“Learning breaks down barriers that don’t need to be there,” Wayne says. “It’s not about blame, it’s about teaching others to look after Mother Earth.”

“Muru encourages our people into higher education. Not just the training but employment too, in tourism, hospitality, woodwork and other industries. As an Aboriginal not-for-profit corporation, Muru Mittigar has a high amount of employees.”

“The Darug were pretty-much decimated,” Peter says. “There were diseases we had no resistance to, and we were blended into the community as a whole. We’re never going to know the full story until the law comes back, but people learn culture on many levels. and we teach what we know.”

The effects of the Hawkesbury’s settlement by Europeans is just one part of Muru Mittigar’s story – I leave with my preconceived ideas replaced by a growing understanding of the land that we share, and the feeling that the Darug nation is in very good hands.

© Michael Burge, all rights reserved.

Bill Moseley, Genevieve Carroll & the creative type

ARTISTS' END Genevieve Carroll and Bill Moseley of Hill End Press (Photo: Martyn Thompson, Vogue Living).
ARTISTS’ HILL Genevieve Carroll and Bill Moseley of Hill End Press.

A Writer’s encounter with Artists in residence.

ONE of the most enjoyable interviews I’ve ever done involved a journey to Hill End, hub of the NSW Gold Rush, to meet a pair of artists who’d taken on an unwanted printing press and set up their own print floor.

Bill and Genevieve are a creative powerhouse, artists each in their own right and in collaboration. Their responses to the textures, cultural heritage and ‘feel’ of Hill End rank amongst the finest in the Hill End Artists in Residence program, because they not only ‘do’ art in Hill End, they live it.

Their devotion to an old printing press, furthering the distribution of the written word, makes these two honorary writers in my book.

This article was published in Blue Mountains Life magazine in October-November 2010.

Artist’s print

Bill Moseley and Genevieve Carroll on the ‘unlimited addition’ to their Hill End studio.

On the day Julia Gillard became Australia’s first female Prime Minister, I drove to Hill End, catching radio reports on the leadership change at various high points across the ranges, further from the reach of mass media with every bend in the road. It struck me that I might have an old-fashioned ‘scoop’ on my hands for Hill End.

I was indeed the one to break the news to Genevieve Carroll and Bill Moseley of Hill End Press, an arts destination which very recently acquired that vintage tool of the print media – a letterpress printer.

Art and artists have been the staple industry in Hill End for long enough to rival the town’s first boom: gold.

Bill and Genevieve have lived and worked here for the past six years, exploring a variety of media, which, as is the case with many artists, is hard to define. It’s obvious after only minutes that their art extends from photography and textiles through to making great coffee and cakes in a building which is at once a studio and a cafe.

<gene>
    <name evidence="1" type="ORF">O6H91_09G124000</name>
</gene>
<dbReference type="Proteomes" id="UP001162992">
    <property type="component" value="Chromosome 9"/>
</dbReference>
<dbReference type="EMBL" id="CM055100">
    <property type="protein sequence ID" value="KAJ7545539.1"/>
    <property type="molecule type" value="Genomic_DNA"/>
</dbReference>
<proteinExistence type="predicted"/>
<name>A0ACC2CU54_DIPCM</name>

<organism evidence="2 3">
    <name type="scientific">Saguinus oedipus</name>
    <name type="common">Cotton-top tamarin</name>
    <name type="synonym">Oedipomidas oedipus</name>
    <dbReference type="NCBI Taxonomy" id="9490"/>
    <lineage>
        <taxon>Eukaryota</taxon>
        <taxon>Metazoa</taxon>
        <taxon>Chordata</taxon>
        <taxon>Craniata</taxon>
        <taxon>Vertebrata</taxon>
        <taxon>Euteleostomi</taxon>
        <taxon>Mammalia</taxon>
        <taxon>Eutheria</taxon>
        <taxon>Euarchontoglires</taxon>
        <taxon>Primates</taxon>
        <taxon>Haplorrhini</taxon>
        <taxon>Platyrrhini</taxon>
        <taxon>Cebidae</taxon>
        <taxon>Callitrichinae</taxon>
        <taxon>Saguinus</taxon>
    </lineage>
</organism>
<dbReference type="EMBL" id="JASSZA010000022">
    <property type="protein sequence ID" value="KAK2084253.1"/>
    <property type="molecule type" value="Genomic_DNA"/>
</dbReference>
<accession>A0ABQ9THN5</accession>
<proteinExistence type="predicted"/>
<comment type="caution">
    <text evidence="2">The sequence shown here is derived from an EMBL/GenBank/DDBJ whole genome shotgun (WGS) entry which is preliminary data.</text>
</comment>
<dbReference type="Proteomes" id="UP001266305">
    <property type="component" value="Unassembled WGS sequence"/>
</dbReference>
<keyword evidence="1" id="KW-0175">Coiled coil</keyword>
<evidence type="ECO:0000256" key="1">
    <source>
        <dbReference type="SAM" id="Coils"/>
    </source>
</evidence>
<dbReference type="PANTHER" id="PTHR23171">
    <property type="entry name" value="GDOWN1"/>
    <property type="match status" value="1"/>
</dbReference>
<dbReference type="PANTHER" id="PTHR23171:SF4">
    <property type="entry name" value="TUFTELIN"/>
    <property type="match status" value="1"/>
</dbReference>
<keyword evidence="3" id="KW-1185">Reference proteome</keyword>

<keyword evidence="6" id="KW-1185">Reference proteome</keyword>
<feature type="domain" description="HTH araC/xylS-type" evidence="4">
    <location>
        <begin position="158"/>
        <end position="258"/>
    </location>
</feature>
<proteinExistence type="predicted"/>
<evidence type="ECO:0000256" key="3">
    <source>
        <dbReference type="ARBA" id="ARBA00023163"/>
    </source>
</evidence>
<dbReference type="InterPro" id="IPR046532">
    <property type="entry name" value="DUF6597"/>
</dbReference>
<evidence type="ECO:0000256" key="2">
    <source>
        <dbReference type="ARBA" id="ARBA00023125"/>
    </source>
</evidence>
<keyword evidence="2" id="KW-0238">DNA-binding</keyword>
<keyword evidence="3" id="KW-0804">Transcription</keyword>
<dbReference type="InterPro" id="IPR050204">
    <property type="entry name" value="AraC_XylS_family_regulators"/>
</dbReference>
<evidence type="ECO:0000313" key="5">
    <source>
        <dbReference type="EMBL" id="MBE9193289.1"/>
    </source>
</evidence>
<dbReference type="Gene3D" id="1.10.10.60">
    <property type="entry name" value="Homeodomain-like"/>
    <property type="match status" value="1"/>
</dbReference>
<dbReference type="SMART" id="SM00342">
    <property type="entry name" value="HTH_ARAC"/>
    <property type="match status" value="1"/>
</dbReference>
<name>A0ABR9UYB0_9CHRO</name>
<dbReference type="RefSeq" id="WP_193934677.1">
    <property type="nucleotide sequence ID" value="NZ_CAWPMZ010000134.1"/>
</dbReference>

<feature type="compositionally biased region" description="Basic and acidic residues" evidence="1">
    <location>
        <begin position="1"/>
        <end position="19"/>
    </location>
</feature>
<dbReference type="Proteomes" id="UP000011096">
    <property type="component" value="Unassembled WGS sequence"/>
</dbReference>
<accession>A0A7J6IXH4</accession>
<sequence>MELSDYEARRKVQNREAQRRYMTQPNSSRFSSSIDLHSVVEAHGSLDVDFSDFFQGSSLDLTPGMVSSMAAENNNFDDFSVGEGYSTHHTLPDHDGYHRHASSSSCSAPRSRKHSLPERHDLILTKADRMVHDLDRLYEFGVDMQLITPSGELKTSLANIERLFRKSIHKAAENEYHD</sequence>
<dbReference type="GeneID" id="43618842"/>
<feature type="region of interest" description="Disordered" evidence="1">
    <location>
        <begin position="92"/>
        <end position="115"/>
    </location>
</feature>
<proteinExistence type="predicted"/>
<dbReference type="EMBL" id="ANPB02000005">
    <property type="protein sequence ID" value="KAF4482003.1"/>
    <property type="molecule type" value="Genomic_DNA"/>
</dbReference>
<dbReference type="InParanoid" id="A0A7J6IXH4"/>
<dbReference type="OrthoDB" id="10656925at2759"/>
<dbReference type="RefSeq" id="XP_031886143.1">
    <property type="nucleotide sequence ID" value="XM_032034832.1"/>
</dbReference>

Genevieve is a mixed-media practitioner whose work in textiles, painting, drawing and sculpture touch on the theatrical at every turn. Hers is an exploration of how texture, design and form dominate the fabric and tools of our entire lives.

She generously shows me a large textile work (in preparation for a Bathurst Regional Art Gallery Exhibition in 2011) laying like a map of fields on her work bench, golds and yellows achieved through her own dyeing process. “This will just keep growing until it’s as large as the wall behind me,” she says.

Bill’s black and white photographs grace the entire wall of another work room – surreal, often comic studies whose subjects range from unsettling horror to mesmerising beauty. Many are created using a pinhole camera, a time-consuming process requiring exposures of 45-minutes instead of a split second, a medium which will be employed in his own 2011 show at BRAG. In addition, he’s a shipwright, a training-ground which, “equipped me for life,” Bill says.

“Bill’s also our master printer,” Genevieve adds, leading us into the printing room inside a classic Hill End shopfront which once belonged to Bernard Holtermann, the man who discovered the world’s largest gold nugget nearby in 1872.

The room has an immediate feeling of industry – shelves of ink and trays of movable type dominate a work bench surrounded by a variety of printing presses.

FAST HANDS An operational platen printing press makes like work of print runs.
FAST HANDS: An operational platen printing press makes light work of print runs.

Genevieve and Bill are largely self-taught printers. “We’re very low tech,” Genevieve confirms. “You can’t learn to use a letterpress anymore, even at TAFE, mainly due to OHS concerns,” Bill adds, “but we’ve learnt a lot from other letterpress printers online.”

In the corner by the door is Bill and Genevieve’s Gordon Platen Press. Like a larger-than-life treadle sewing-machine it has the mechanical brilliance of an era long-gone, the kind of machinery transported in pieces to remote areas during the industrial revolution.

When no-one else wanted it, Bill and Genevieve were given this press by an auction house in Waterloo and transported it to Hill End in a box trailer. “It once belonged to Clement Meadmore,” Genevieve says. When I suggest the artist known for his large-scale metal work owned a printing press because it had a sculptural quality regardless of its use, Genevieve says: “that’s why we thought we’d accept it. We had no idea we’d eventually know how to use it,” she says, laughing.

“There would have been one of these presses in every town. In the old papers you see plenty of advertisements for ‘letter press feeders’,” Bill explains.

“They’d have to be someone very quick with their hands,” Genevieve adds. “My job is to stand in the background when Bill’s printing and say: ‘hand out, hand out’ at the right time. There’s an old saying about printers ‘coming-a-cropper’ which was to do with getting their hands caught in the presses.”